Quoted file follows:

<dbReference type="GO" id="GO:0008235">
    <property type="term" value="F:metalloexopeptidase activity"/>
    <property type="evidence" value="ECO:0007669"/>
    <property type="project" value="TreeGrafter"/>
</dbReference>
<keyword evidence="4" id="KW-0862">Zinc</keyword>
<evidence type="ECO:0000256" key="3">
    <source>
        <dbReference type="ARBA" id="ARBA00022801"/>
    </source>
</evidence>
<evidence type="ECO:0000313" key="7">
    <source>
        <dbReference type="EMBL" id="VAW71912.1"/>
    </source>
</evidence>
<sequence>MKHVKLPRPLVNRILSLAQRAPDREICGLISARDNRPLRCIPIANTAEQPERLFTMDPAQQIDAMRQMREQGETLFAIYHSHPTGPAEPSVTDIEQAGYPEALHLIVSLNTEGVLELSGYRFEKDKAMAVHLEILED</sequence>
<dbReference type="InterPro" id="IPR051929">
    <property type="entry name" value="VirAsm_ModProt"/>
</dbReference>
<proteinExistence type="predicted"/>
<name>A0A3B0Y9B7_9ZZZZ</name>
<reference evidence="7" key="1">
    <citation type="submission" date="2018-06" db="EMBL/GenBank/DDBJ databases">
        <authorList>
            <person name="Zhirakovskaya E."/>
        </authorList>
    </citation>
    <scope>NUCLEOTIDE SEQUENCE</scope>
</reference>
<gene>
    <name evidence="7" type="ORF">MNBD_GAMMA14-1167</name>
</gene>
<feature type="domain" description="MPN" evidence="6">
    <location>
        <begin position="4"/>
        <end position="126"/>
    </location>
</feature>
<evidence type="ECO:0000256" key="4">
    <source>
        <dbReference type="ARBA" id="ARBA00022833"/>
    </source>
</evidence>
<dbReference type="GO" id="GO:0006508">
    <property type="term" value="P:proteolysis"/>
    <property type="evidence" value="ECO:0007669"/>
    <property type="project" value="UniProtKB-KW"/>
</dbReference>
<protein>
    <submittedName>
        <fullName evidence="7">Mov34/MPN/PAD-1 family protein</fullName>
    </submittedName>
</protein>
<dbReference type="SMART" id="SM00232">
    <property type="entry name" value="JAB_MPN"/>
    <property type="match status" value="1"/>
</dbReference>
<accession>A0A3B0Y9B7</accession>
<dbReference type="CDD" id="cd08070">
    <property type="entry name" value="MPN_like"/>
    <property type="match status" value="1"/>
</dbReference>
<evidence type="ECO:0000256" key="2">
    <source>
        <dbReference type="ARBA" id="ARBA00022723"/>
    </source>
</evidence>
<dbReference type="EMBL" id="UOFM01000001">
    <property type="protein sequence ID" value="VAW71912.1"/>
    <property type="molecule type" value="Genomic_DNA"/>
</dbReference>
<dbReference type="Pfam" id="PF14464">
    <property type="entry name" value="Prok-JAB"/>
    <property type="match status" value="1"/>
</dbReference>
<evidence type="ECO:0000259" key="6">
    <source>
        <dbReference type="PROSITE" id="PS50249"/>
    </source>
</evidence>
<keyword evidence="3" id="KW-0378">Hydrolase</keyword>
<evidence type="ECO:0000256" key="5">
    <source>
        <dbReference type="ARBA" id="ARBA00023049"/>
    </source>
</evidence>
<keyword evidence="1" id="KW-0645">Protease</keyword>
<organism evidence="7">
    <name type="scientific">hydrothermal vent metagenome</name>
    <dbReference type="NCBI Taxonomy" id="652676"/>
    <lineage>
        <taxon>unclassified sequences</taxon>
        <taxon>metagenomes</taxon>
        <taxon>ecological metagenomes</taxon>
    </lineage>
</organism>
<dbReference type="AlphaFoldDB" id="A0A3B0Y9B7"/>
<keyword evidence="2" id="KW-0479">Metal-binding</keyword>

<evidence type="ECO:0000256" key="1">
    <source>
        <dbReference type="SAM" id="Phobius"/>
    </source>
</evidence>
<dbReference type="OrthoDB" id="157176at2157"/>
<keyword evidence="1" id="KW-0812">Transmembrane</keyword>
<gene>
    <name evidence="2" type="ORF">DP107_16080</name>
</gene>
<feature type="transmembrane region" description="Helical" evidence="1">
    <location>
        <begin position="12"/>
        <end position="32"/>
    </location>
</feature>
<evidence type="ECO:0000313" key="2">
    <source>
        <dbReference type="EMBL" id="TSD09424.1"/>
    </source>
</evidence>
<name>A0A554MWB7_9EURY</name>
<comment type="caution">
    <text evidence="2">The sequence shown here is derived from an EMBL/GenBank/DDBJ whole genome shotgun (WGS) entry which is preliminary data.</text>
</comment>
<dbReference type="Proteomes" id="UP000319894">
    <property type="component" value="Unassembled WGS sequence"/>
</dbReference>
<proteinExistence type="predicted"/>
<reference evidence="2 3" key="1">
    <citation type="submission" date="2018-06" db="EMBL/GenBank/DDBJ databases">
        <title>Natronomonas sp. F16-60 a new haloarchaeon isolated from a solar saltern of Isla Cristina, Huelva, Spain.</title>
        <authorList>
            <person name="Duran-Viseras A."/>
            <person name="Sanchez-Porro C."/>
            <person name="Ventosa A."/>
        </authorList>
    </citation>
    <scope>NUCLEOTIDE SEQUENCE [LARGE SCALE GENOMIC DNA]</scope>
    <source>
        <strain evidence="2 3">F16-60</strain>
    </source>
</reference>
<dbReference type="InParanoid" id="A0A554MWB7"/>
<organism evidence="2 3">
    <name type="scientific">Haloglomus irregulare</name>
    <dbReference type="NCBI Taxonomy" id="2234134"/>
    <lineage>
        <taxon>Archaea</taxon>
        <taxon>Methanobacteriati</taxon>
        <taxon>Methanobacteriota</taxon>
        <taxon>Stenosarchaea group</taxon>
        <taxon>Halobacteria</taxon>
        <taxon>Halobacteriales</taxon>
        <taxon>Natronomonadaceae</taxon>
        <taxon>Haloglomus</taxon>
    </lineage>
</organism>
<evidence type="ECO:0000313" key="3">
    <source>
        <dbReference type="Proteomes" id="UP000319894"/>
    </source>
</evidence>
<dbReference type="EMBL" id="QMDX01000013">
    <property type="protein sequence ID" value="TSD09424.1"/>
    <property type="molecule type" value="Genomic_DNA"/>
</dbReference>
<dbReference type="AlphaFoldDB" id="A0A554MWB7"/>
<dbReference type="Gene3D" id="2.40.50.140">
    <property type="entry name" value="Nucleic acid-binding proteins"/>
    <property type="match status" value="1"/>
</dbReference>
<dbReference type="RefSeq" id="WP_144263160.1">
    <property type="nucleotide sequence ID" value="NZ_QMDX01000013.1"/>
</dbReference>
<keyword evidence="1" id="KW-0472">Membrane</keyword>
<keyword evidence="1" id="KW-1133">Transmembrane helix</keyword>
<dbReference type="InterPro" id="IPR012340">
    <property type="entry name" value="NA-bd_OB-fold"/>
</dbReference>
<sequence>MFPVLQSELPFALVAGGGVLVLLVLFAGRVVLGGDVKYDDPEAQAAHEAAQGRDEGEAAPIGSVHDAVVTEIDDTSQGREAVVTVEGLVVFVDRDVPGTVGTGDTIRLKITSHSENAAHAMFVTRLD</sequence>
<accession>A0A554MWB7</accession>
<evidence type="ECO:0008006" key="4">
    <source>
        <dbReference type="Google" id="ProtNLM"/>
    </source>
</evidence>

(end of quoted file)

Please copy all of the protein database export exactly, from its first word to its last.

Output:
<dbReference type="GO" id="GO:0008235">
    <property type="term" value="F:metalloexopeptidase activity"/>
    <property type="evidence" value="ECO:0007669"/>
    <property type="project" value="TreeGrafter"/>
</dbReference>
<keyword evidence="4" id="KW-0862">Zinc</keyword>
<evidence type="ECO:0000256" key="3">
    <source>
        <dbReference type="ARBA" id="ARBA00022801"/>
    </source>
</evidence>
<evidence type="ECO:0000313" key="7">
    <source>
        <dbReference type="EMBL" id="VAW71912.1"/>
    </source>
</evidence>
<sequence>MKHVKLPRPLVNRILSLAQRAPDREICGLISARDNRPLRCIPIANTAEQPERLFTMDPAQQIDAMRQMREQGETLFAIYHSHPTGPAEPSVTDIEQAGYPEALHLIVSLNTEGVLELSGYRFEKDKAMAVHLEILED</sequence>
<dbReference type="InterPro" id="IPR051929">
    <property type="entry name" value="VirAsm_ModProt"/>
</dbReference>
<proteinExistence type="predicted"/>
<name>A0A3B0Y9B7_9ZZZZ</name>
<reference evidence="7" key="1">
    <citation type="submission" date="2018-06" db="EMBL/GenBank/DDBJ databases">
        <authorList>
            <person name="Zhirakovskaya E."/>
        </authorList>
    </citation>
    <scope>NUCLEOTIDE SEQUENCE</scope>
</reference>
<gene>
    <name evidence="7" type="ORF">MNBD_GAMMA14-1167</name>
</gene>
<feature type="domain" description="MPN" evidence="6">
    <location>
        <begin position="4"/>
        <end position="126"/>
    </location>
</feature>
<evidence type="ECO:0000256" key="4">
    <source>
        <dbReference type="ARBA" id="ARBA00022833"/>
    </source>
</evidence>
<dbReference type="GO" id="GO:0006508">
    <property type="term" value="P:proteolysis"/>
    <property type="evidence" value="ECO:0007669"/>
    <property type="project" value="UniProtKB-KW"/>
</dbReference>
<protein>
    <submittedName>
        <fullName evidence="7">Mov34/MPN/PAD-1 family protein</fullName>
    </submittedName>
</protein>
<dbReference type="SMART" id="SM00232">
    <property type="entry name" value="JAB_MPN"/>
    <property type="match status" value="1"/>
</dbReference>
<accession>A0A3B0Y9B7</accession>
<dbReference type="CDD" id="cd08070">
    <property type="entry name" value="MPN_like"/>
    <property type="match status" value="1"/>
</dbReference>
<evidence type="ECO:0000256" key="2">
    <source>
        <dbReference type="ARBA" id="ARBA00022723"/>
    </source>
</evidence>
<dbReference type="EMBL" id="UOFM01000001">
    <property type="protein sequence ID" value="VAW71912.1"/>
    <property type="molecule type" value="Genomic_DNA"/>
</dbReference>
<dbReference type="Pfam" id="PF14464">
    <property type="entry name" value="Prok-JAB"/>
    <property type="match status" value="1"/>
</dbReference>
<evidence type="ECO:0000259" key="6">
    <source>
        <dbReference type="PROSITE" id="PS50249"/>
    </source>
</evidence>
<keyword evidence="3" id="KW-0378">Hydrolase</keyword>
<evidence type="ECO:0000256" key="5">
    <source>
        <dbReference type="ARBA" id="ARBA00023049"/>
    </source>
</evidence>
<keyword evidence="1" id="KW-0645">Protease</keyword>
<organism evidence="7">
    <name type="scientific">hydrothermal vent metagenome</name>
    <dbReference type="NCBI Taxonomy" id="652676"/>
    <lineage>
        <taxon>unclassified sequences</taxon>
        <taxon>metagenomes</taxon>
        <taxon>ecological metagenomes</taxon>
    </lineage>
</organism>
<dbReference type="AlphaFoldDB" id="A0A3B0Y9B7"/>
<keyword evidence="2" id="KW-0479">Metal-binding</keyword>

<evidence type="ECO:0000256" key="1">
    <source>
        <dbReference type="SAM" id="Phobius"/>
    </source>
</evidence>
<dbReference type="OrthoDB" id="157176at2157"/>
<keyword evidence="1" id="KW-0812">Transmembrane</keyword>
<gene>
    <name evidence="2" type="ORF">DP107_16080</name>
</gene>
<feature type="transmembrane region" description="Helical" evidence="1">
    <location>
        <begin position="12"/>
        <end position="32"/>
    </location>
</feature>
<evidence type="ECO:0000313" key="2">
    <source>
        <dbReference type="EMBL" id="TSD09424.1"/>
    </source>
</evidence>
<name>A0A554MWB7_9EURY</name>
<comment type="caution">
    <text evidence="2">The sequence shown here is derived from an EMBL/GenBank/DDBJ whole genome shotgun (WGS) entry which is preliminary data.</text>
</comment>
<dbReference type="Proteomes" id="UP000319894">
    <property type="component" value="Unassembled WGS sequence"/>
</dbReference>
<proteinExistence type="predicted"/>
<reference evidence="2 3" key="1">
    <citation type="submission" date="2018-06" db="EMBL/GenBank/DDBJ databases">
        <title>Natronomonas sp. F16-60 a new haloarchaeon isolated from a solar saltern of Isla Cristina, Huelva, Spain.</title>
        <authorList>
            <person name="Duran-Viseras A."/>
            <person name="Sanchez-Porro C."/>
            <person name="Ventosa A."/>
        </authorList>
    </citation>
    <scope>NUCLEOTIDE SEQUENCE [LARGE SCALE GENOMIC DNA]</scope>
    <source>
        <strain evidence="2 3">F16-60</strain>
    </source>
</reference>
<dbReference type="InParanoid" id="A0A554MWB7"/>
<organism evidence="2 3">
    <name type="scientific">Haloglomus irregulare</name>
    <dbReference type="NCBI Taxonomy" id="2234134"/>
    <lineage>
        <taxon>Archaea</taxon>
        <taxon>Methanobacteriati</taxon>
        <taxon>Methanobacteriota</taxon>
        <taxon>Stenosarchaea group</taxon>
        <taxon>Halobacteria</taxon>
        <taxon>Halobacteriales</taxon>
        <taxon>Natronomonadaceae</taxon>
        <taxon>Haloglomus</taxon>
    </lineage>
</organism>
<evidence type="ECO:0000313" key="3">
    <source>
        <dbReference type="Proteomes" id="UP000319894"/>
    </source>
</evidence>
<dbReference type="EMBL" id="QMDX01000013">
    <property type="protein sequence ID" value="TSD09424.1"/>
    <property type="molecule type" value="Genomic_DNA"/>
</dbReference>
<dbReference type="AlphaFoldDB" id="A0A554MWB7"/>
<dbReference type="Gene3D" id="2.40.50.140">
    <property type="entry name" value="Nucleic acid-binding proteins"/>
    <property type="match status" value="1"/>
</dbReference>
<dbReference type="RefSeq" id="WP_144263160.1">
    <property type="nucleotide sequence ID" value="NZ_QMDX01000013.1"/>
</dbReference>
<keyword evidence="1" id="KW-0472">Membrane</keyword>
<keyword evidence="1" id="KW-1133">Transmembrane helix</keyword>
<dbReference type="InterPro" id="IPR012340">
    <property type="entry name" value="NA-bd_OB-fold"/>
</dbReference>
<sequence>MFPVLQSELPFALVAGGGVLVLLVLFAGRVVLGGDVKYDDPEAQAAHEAAQGRDEGEAAPIGSVHDAVVTEIDDTSQGREAVVTVEGLVVFVDRDVPGTVGTGDTIRLKITSHSENAAHAMFVTRLD</sequence>
<accession>A0A554MWB7</accession>
<evidence type="ECO:0008006" key="4">
    <source>
        <dbReference type="Google" id="ProtNLM"/>
    </source>
</evidence>